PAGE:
Here's one tip that probably has seen its day - "Hang on to that ballpoint pen at all times and don't lay it down. Learn to send on the bug while holding the pen in the same hand. The other hand can be arranging papers or adjusting controls while you are sending. Can you imagine picking up a pen and laying it down 8000 times which is what one would do in the course of a good hot contest." The reminder to be efficient in your operating details is as important as ever, though.

I've only touched a few of the treats KH6IJ dished out in that article. It's worth a read for all of us from the littlest of pistols to the topmost of guns. As he sagely observes (ladies, he would have surely included you today), "Traffic handling, ragchewing, net operation, RTTY, VHF, have been tried but there is nothing like a good hot DX contest to test men and equipment." There are a few of those "hot DX contests" on the calendar - mahalo, Katashi - see you there!

73, Ward NØAX

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CONTESTS

1 February through 14 February 2012

An expanded, downloadable version of QST's Contest Corral in PDF format is available. Check the sponsor's Web site for information on operating time restrictions and other instructions.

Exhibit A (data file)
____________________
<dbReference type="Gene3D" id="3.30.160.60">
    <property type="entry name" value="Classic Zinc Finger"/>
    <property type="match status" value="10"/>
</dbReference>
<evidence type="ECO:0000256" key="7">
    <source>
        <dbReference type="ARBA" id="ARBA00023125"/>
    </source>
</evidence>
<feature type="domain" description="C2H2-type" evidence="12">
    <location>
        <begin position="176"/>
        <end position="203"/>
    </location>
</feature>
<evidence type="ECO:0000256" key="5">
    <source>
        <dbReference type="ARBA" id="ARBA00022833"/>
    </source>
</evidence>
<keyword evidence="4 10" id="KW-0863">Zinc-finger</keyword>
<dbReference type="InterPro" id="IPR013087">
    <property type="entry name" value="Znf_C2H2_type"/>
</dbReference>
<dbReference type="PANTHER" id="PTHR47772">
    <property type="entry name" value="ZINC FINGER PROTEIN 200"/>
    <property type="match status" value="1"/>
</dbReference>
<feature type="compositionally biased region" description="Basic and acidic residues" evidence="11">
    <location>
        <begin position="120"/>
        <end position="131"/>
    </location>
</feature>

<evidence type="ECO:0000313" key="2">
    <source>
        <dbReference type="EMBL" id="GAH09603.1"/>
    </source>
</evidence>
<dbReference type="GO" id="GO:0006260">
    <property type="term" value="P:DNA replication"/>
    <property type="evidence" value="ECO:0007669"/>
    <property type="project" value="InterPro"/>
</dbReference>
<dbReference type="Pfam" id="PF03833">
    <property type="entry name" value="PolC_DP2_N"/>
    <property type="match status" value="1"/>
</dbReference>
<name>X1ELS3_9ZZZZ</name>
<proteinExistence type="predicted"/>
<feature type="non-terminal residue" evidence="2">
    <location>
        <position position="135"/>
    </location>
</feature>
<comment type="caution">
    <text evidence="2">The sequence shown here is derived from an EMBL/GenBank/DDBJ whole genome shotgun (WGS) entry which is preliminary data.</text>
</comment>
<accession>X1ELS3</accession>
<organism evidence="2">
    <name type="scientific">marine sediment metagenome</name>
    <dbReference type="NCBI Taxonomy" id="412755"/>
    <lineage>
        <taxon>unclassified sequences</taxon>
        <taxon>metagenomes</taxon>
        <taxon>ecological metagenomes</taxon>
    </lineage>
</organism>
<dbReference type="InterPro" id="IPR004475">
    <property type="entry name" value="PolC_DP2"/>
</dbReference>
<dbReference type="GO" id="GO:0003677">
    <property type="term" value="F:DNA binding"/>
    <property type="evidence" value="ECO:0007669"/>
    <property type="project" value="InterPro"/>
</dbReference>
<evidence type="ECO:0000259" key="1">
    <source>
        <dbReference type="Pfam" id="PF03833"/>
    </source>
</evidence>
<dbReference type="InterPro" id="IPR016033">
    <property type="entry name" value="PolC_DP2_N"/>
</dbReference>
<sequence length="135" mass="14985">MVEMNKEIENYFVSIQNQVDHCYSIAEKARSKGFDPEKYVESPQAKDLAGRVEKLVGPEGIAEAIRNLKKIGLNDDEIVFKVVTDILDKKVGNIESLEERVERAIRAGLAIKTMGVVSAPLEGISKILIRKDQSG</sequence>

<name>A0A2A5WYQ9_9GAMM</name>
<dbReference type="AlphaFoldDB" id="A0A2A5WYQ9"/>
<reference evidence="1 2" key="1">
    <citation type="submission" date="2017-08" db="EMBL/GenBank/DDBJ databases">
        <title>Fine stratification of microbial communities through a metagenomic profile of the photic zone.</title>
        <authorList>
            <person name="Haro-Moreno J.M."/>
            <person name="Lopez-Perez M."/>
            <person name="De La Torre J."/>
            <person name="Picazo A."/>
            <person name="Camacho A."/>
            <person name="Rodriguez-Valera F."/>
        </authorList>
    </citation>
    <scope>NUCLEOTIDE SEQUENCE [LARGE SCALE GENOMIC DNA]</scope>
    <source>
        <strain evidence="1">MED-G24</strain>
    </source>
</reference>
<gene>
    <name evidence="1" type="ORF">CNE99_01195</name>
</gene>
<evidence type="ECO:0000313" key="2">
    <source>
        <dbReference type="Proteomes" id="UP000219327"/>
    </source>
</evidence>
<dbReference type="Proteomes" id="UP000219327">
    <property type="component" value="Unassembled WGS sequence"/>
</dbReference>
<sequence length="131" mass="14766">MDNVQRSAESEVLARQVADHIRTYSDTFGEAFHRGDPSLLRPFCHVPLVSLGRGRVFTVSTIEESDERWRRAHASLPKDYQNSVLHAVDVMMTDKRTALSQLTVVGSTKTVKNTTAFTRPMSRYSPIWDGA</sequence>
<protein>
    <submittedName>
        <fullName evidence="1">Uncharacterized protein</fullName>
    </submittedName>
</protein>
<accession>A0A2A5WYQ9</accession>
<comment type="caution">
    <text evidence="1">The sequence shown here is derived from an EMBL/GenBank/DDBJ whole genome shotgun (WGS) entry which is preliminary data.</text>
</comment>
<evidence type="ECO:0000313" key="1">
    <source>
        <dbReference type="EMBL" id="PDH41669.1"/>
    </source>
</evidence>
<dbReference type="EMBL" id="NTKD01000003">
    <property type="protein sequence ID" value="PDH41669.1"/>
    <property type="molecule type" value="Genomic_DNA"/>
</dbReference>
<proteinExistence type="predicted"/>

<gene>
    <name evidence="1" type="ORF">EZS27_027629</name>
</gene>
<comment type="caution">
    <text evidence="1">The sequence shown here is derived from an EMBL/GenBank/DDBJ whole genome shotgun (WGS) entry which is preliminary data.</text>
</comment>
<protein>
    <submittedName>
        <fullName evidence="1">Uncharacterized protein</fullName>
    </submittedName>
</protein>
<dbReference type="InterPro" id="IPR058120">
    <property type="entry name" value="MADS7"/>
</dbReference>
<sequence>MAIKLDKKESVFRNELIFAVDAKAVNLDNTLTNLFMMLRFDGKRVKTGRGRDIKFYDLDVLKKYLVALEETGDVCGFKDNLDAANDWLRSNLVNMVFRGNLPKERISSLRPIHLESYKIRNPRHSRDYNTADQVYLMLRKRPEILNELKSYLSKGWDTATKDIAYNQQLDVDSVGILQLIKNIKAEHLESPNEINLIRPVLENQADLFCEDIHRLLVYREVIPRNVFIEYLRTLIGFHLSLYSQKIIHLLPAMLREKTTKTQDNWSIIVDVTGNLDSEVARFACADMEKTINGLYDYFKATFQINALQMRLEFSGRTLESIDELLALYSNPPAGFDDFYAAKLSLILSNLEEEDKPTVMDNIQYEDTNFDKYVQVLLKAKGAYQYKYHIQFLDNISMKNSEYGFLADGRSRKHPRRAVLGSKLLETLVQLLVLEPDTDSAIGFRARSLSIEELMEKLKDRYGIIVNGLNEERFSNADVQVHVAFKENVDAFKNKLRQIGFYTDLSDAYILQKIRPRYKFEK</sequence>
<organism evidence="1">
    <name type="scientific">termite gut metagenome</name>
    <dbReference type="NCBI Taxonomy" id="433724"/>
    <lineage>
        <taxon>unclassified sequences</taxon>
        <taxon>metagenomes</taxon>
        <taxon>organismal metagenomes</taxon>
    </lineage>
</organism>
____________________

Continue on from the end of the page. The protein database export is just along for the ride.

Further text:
HF CONTESTS

North American Sprint--CW, from Feb 5, 0000Z to Feb 5, 0400Z. Bands (MHz): 3.5-14. Exchange: Both call signs, serial, name, and S/P/C. Logs due: 7 days. Rules

North American Sprint--Phone, from Feb 12, 0000Z to Feb 12, 0400Z. Bands (MHz): 3.5-14. Exchange: Both call signs, serial, name, and S/P/C. Logs due: 7 days. Rules

School Club Roundup--Phone,CW,Digital, from Feb 13, 1300Z to Feb 17, 2359Z. Bands (MHz): 1.8-28, 50+. Exchange: RS(T), Class, S/P/C. Logs due: 30 days. Rules

SNS and NS Weekly Sprints--CW, from Feb 3, 0200Z to Feb 3, 0300Z. Bands (MHz): 1.8-14. Weekly on Thursday evenings local time. Exchange: Serial, name, and S/P/C. Logs due: 2 days. Rules

YLISSB QSO Party--CW, from Feb 4, 0000Z to Feb 5, 2359Z. Bands (MHz): 1.8-28. Exchange: Call sign, RS(T), ISSB number. Logs due: Mar 18. Rules